Plus many more locations! Search for all locations using NextStepU’s College Match tool.

At each one of these locations, you have the option of studying in the School of Information Technology, the School of Electronics Technology, the School of Drafting and Design, the School of Business or the School of Criminal Justice. No matter which campus you pick or what you decide to learn about, ITT Technical Institute is devoted to giving you the education and practical skills necessary for your ideal career and life.

> For more information about ITT Tech click here!


Major Monday — City, Community and Regional Planning

April 7th, 2014 by

plannerDo you ever wonder how you can improve the layout and traffic of your hometown? Are you interested in how public transportation affects a community? Are you interested in a career that balances design, organization, science and technology? If so, consider becoming a city, community and regional planning major in college! In this field of study, you will learn how to create healthy, thriving and environmentally-friendly communities.

According to the College Board, you can earn either an undergraduate or a graduate degree in city, community and regional planning. To prepare for this college program, consider taking classes including AP Art History, computer-assisted drafting and physics in high school. In college, some courses you will probably encounter include transportation planning, land use regulation and law and economic development.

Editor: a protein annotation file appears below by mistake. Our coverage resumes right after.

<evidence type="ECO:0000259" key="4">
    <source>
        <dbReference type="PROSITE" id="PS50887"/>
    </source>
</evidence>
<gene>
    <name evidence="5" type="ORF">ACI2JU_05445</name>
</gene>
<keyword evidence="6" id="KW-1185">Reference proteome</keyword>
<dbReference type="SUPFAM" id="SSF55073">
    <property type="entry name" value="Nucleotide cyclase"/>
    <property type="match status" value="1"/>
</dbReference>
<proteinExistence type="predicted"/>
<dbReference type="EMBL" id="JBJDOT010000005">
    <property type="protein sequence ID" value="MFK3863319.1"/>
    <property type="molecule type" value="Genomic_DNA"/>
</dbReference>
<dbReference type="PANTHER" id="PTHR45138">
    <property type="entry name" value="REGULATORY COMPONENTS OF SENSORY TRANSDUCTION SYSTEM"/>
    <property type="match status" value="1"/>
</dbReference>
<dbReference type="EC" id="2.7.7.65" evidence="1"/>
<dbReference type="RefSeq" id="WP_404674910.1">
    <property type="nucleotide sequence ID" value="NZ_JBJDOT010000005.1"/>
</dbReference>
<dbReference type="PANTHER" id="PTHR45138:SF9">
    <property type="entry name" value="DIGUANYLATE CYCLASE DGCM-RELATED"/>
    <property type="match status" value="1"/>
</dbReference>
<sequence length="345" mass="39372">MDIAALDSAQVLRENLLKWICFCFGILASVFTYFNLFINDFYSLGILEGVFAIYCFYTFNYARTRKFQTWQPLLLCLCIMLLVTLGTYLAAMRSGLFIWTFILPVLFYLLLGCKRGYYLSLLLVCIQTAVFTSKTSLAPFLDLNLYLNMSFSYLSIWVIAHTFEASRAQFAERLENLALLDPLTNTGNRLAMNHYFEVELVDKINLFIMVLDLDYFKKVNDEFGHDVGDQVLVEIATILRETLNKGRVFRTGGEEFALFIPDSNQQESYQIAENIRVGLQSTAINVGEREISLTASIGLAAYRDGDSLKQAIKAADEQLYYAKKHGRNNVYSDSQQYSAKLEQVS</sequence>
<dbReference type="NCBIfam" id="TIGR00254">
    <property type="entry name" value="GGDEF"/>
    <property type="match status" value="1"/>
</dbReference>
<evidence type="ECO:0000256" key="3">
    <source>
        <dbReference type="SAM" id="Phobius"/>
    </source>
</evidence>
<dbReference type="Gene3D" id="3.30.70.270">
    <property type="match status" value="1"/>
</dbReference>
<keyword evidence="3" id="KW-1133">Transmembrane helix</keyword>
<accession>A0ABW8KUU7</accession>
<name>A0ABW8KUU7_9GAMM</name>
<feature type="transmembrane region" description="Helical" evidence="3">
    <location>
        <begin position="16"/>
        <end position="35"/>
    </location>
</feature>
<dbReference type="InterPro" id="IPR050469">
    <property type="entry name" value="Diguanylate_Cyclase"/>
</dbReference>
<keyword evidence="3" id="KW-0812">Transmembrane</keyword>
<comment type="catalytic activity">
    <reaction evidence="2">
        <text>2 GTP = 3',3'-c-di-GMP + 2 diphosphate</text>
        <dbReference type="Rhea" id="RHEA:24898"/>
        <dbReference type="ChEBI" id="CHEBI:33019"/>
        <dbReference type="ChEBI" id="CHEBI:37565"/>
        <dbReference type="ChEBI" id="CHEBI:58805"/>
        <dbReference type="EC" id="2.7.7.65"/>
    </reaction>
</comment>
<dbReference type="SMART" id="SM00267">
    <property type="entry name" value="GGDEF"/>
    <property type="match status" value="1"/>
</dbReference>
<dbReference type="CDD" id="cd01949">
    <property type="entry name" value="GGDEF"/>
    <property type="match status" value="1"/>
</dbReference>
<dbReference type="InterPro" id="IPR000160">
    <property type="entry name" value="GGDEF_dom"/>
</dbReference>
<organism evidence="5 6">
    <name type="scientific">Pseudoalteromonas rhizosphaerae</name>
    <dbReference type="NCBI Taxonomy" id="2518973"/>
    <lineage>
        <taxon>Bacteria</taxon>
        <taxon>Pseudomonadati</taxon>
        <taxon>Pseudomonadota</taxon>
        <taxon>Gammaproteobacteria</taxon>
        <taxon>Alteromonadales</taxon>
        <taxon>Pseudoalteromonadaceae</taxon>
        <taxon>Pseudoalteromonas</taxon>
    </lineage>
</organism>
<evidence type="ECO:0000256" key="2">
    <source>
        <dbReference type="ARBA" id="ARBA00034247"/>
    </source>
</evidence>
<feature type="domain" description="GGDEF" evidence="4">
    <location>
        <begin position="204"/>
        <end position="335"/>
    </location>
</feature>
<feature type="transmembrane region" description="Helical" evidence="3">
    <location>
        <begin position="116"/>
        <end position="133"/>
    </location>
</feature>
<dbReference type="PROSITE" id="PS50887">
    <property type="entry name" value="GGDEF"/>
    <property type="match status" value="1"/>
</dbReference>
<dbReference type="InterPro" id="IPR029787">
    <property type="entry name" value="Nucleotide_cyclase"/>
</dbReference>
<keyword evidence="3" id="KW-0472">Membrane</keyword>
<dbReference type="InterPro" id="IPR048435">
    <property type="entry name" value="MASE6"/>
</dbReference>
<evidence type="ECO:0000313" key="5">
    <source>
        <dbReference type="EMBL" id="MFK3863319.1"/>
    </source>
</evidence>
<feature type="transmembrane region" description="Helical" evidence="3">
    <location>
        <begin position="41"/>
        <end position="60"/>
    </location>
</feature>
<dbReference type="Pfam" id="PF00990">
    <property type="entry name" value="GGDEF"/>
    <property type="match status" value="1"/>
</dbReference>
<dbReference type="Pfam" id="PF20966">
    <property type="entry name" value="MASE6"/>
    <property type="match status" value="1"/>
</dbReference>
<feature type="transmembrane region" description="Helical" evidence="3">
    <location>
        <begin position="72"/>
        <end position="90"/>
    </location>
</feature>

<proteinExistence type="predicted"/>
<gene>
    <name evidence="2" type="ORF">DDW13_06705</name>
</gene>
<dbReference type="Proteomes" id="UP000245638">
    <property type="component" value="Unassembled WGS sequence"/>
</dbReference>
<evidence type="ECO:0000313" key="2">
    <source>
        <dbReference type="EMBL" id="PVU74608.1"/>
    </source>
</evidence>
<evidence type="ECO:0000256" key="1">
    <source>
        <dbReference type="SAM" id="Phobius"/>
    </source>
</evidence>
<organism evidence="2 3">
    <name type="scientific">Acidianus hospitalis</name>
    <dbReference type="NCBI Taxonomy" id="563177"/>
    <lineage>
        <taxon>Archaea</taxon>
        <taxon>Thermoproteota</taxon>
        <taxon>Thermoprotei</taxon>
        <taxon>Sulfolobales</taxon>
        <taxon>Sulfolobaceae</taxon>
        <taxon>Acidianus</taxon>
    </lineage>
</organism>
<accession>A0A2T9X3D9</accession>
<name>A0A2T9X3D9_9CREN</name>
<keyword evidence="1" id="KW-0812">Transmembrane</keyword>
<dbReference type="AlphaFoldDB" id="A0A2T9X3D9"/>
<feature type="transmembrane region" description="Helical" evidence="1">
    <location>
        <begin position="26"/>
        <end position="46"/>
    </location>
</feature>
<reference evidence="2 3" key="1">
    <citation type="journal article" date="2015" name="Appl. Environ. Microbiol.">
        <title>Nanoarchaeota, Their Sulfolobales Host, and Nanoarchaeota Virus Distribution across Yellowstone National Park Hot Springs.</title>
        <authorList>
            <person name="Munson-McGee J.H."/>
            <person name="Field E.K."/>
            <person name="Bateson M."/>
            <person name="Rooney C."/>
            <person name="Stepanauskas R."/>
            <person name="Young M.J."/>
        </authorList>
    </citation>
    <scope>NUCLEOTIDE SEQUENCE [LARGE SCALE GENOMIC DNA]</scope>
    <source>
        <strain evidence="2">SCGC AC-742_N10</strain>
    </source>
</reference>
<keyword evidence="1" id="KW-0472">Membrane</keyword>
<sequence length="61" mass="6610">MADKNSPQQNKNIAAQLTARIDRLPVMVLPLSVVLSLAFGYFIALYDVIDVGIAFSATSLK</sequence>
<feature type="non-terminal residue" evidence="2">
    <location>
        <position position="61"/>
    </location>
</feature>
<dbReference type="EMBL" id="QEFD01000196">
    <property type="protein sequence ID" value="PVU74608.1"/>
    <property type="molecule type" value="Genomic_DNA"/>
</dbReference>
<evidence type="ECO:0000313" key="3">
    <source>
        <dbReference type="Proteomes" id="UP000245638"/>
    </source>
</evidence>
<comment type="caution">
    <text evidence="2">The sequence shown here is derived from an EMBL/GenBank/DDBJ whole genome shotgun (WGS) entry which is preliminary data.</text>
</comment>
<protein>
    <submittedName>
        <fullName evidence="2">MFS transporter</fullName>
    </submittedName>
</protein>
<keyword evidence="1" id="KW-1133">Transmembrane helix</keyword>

What to know before you apply
Before you decide on a specific program, consider whether you are most interested in art, science or technology. You may have the chance to concentrate on one area of city, community and regional planning, and learning what you want now will help you in the long run. Also, reach out to some prospective professors and ask them about their background and experience. They could give you some insight into what to expect from the education and what options you will have after you earn your degree. Finally, decide what sort of community you are most interested in planning. Are you partial to small towns or rural villages? Or would you prefer larger cities? Since you will be helping to change and improve these communities, it is important to know which you are most passionate about.

Colleges with a field of study
ITT Technical Institute has multiple campuses offering programs related to city, community and regional planning! They are located in: California | Massachusetts | New York | Pennsylvania | Texas

Studying city, community and regional planning will prepare you for careers in architecture, urban and regional planning and surveying/mapping technology. According to the U.S. Bureau of Labor Statistics, architects earned an average annual salary of $79,300 in 2011, while urban and regional planners earned $67,350. Survey and mapping technicians earned an average of $42,050 in 2011.

> For more information about careers visit


Scholarship Saturday — James Beard Foundation

April 5th, 2014 by

scholarship saturday

NextStepU is happy to help guide you toward scholarships and opportunities to earn money for college. Here is a new scholarship we found for you!